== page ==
Arsenic in Rice and Rice Products

I reported last January that women who consume rice have higher levels of arsenic in urine when compared to women who do not consume rice. Since then I have seen a couple more studies from different areas around the world where arsenic has been found in drinking water, in rice grown in water, and in people who consume high amounts of rice. Rice is a major staple in many cultures worldwide, so this news is concerning.

A recent Consumer Reports investigation has found inorganic arsenic—a form of arsenic that is a known carcinogen and deadly at high dosages—in virtually all of over 200 samples of products. Brown rice was found to contain higher levels of arsenic than white rice, because the arsenic concentrates in the outer layer removed from white rice. Higher levels of arsenic were also found in rice that came from Arkansas, Louisiana, Missouri, and Texas when compared to rice from California, Thailand, or India.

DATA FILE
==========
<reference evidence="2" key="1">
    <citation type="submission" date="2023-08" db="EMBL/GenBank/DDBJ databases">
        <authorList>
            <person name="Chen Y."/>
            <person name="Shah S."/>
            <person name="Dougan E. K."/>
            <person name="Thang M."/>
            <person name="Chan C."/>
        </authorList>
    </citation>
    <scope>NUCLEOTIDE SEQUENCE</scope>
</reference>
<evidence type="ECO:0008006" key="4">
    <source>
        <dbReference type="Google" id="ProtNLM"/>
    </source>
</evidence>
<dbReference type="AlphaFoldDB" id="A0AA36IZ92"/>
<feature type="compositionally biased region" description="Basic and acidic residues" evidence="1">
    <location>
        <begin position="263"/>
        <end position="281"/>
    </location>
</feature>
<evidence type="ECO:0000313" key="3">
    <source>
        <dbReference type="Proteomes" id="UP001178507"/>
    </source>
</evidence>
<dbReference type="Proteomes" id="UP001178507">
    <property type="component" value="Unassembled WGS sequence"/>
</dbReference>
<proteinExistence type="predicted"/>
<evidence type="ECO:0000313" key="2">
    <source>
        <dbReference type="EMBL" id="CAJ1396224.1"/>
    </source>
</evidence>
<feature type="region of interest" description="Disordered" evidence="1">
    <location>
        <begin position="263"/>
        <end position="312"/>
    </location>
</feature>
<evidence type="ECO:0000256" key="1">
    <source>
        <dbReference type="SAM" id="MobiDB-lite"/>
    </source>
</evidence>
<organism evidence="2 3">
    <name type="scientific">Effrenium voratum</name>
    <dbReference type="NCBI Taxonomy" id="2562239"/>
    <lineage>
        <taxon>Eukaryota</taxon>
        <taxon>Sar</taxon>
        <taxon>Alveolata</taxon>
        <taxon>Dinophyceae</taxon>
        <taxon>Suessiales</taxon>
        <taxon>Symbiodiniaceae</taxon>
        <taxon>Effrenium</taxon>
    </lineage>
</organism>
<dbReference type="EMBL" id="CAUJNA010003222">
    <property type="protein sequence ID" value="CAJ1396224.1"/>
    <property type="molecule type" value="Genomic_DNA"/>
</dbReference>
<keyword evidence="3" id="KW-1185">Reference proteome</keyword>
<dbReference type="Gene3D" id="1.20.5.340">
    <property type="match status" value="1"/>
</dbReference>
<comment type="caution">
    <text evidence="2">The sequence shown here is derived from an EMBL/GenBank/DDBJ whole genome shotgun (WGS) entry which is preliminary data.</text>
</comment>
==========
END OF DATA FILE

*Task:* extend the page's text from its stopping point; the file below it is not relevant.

The U.S. government has set a federal limit of arsenic in drinking water at 10 parts per billion, but there is no set limit for food. The FDA is currently conducting tests on arsenic in rice and rice products, in the hopes of setting federal limits on arsenic levels in food at the end of the year.

Based on this report, Dr. Philip Landrigan, a professor of pediatrics at Mount Sinai Hospital School of Medicine, states, “I think it a prudent position for the next few months or years … is that parents avoid rice or at least avoid any rice that comes from Texas, Louisiana, or Missouri, and when in doubt go with barley or oatmeal.”

A major route of arsenic into food is via arsenic-containing pesticides and drugs used in agriculture. Consumer Reports recommends that these ingredients be discontinued or banned to prevent further accumulation of arsenic in our food. Remember that arsenic is also found in certain fruits and vegetables, due to the presence of arsenic in fertilizers made from manure that contains arsenic. Arsenic levels in apple juice have been found even higher than rice!

It looks like arsenic is to become the next mercury or lead. These heavy metals stay in the body and are linked to poor health. Consumer Reports recommends limiting children to about a quarter cup of uncooked rice per week, and adults to half a cup. They also recommend thoroughly rinsing rice before cooking. I agree. And when you do eat it, try to consume brands that have been found to contain lower amounts. Also, look out for the sweetener called brown rice syrup (or organic brown rice syrup), which has also been found in previous studies to contain high levels of arsenic.

Close Menu